Hospitals, clinics etc employ a lot of staff, not all are HCP, they need to know places are following safety protocols and have ways of monitoring satisfaction in the setting.  If we look at their fundamental standards - how many even apply to a self-employed midwife treating 3 tongue ties per week in someone's home? 

When it's one or two people working alone as registered healthcare professionals, their own training and insurance ensures fundamental standards of quality and safety are met -they're not bloody Bupa!

As soon as the ATP started pinning down the CQC, some members (including the chair herself) started completing their CQC applications. - knowing they would have little choice but to deem tongue tie a surgical procedure. By virtue of the law and their own guidance, when backed into a corner, they had little choice but to require registration.

The question is, what happens next?

The costs of preparing and maintaining CQC registration are huge (the application form alone takes weeks to complete, in part again because it's really designed for larger organisations with "staff policies", not a "one-man band").  No doubt some who just did a few here and there will decide not to continue in practice - and for those who do register, these costs will likely be passed on to parents.  Many who ceased practicing before Christmas as advised by the ATP, may have already had such an impact to their business and earnings from which it could be difficult for them to recover.

This is likely to make tongue treatment less attainable to those least able to afford it, leading the way for larger clinics and hospital treatments over the personal one to one service many have valued for so long.
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I spoke with the CQC 18.2.19 and clarified the following (posted initially on the Infant UK tongue tie group)

1) Since pressed legally, the CQC now really have little choice but to regulate frenulotomy. They recognise that it's low risk, has been practiced for years and so on, and as such wasn't an area of interest to them; however, legally it's impossible for them to argue that scissors, a frenulum and blood isn't surgical. Therefore, when asked to define the legal position - they've had to concede pin holding HCPs need to register. The CQC don't write the laws (parliament do), they interpret and enforce them.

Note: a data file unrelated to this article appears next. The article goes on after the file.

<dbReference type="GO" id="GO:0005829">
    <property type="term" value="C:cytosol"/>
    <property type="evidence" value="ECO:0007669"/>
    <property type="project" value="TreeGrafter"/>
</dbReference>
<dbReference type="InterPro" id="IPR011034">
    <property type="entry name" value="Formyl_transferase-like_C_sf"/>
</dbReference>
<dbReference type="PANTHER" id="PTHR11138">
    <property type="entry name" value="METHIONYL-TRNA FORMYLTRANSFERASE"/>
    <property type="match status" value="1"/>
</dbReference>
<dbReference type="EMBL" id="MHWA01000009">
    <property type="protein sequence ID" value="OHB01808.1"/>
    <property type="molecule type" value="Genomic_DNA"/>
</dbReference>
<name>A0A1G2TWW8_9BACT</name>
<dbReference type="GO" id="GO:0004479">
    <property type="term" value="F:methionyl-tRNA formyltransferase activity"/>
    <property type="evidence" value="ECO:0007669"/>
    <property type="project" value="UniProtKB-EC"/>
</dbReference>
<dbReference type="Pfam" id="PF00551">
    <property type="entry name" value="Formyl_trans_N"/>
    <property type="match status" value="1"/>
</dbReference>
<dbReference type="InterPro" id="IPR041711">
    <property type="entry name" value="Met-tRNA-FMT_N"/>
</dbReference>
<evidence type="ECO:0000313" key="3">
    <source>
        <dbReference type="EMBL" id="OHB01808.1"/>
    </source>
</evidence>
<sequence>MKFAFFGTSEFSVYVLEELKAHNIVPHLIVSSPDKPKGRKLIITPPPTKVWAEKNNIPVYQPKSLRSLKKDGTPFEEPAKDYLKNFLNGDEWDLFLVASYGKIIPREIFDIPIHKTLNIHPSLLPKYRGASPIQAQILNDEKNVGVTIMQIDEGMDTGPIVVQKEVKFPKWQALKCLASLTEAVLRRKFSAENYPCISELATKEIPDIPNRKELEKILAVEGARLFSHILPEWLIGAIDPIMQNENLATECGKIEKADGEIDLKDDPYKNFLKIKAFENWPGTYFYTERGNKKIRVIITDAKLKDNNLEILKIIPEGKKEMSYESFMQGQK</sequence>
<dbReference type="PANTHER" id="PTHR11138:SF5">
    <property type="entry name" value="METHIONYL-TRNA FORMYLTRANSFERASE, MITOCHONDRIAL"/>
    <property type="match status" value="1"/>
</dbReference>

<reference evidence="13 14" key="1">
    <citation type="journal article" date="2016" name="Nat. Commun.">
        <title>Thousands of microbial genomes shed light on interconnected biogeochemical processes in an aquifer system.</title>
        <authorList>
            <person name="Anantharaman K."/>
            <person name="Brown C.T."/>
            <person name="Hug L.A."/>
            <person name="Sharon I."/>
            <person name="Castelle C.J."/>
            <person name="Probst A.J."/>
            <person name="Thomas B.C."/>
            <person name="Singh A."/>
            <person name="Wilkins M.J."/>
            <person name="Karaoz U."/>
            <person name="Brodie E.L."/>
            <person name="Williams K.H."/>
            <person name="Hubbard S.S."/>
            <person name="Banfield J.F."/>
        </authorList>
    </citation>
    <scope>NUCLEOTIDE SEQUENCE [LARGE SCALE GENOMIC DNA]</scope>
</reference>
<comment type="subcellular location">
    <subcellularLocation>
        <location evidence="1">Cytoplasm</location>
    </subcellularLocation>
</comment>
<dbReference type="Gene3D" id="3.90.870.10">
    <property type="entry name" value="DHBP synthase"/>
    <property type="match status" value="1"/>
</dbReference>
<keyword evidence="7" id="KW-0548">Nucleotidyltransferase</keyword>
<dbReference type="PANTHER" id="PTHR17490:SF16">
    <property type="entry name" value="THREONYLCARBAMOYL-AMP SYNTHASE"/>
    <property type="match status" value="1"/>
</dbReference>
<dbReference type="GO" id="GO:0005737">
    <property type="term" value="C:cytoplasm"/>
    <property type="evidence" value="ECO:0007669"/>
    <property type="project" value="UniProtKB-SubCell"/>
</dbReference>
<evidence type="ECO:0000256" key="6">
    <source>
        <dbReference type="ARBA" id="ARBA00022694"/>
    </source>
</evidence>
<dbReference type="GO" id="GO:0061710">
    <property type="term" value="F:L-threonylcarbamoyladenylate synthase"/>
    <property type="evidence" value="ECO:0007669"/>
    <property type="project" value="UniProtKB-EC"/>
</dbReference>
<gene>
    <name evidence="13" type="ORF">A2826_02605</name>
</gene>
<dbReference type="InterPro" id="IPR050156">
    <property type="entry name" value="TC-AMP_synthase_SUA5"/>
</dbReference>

.2) The only exemptions in terms of "practicing privileges" apply to doctors with GMC registration (as outlined in numerous pieces of legislation). Petitioning parliament would be the only way to potentially extend this exemption to other HCPs. Similarly if people wanted to propose frenulotomy should be on the list of exempt procedures (like toenails for example), they'd need to do the same.
3) They didn't/don't automatically expect midwives/nurses who are certified/insured and co-operating with the CQC, to stop practicing privately whilst applications are completed/processed. Under the law they cannot give permission for a "grace period", however they do decide who they do/don't prosecute and any action has to be in the public interest. Note - THERE IS NOT A BAN as some have claimed.
4) The CQC ONLY regulate registered healthcare professionals. In this RA osteopaths will require registration, however they do not regulate lay healthcare professionals eg IBCLCs, thus they will not be required to register.
5) If contacting the CQC, please remember those that answer are call handlers. Please ask to speak to the registration team for detailed information.
6) ETA: For the avoidance of doubt, frenulotomy does not fall under the regulated activity ‘maternity and midwifery services’, even where it is carried out by a midwife. Tongue-tie is a condition that is usually picked up in infancy, as a difficulty to breast feed and attach to the breast. Older children or adults may require the treatment related to speech difficulties and, where this is the case, the condition is treated by other healthcare professionals. Treating it is not part of midwifery care. It is post-natal care (see NICE interventional procedures https://www.nice.org.uk/guidance/IPG149).
Click here for Letter ATP received from the CQC and sent to ATP members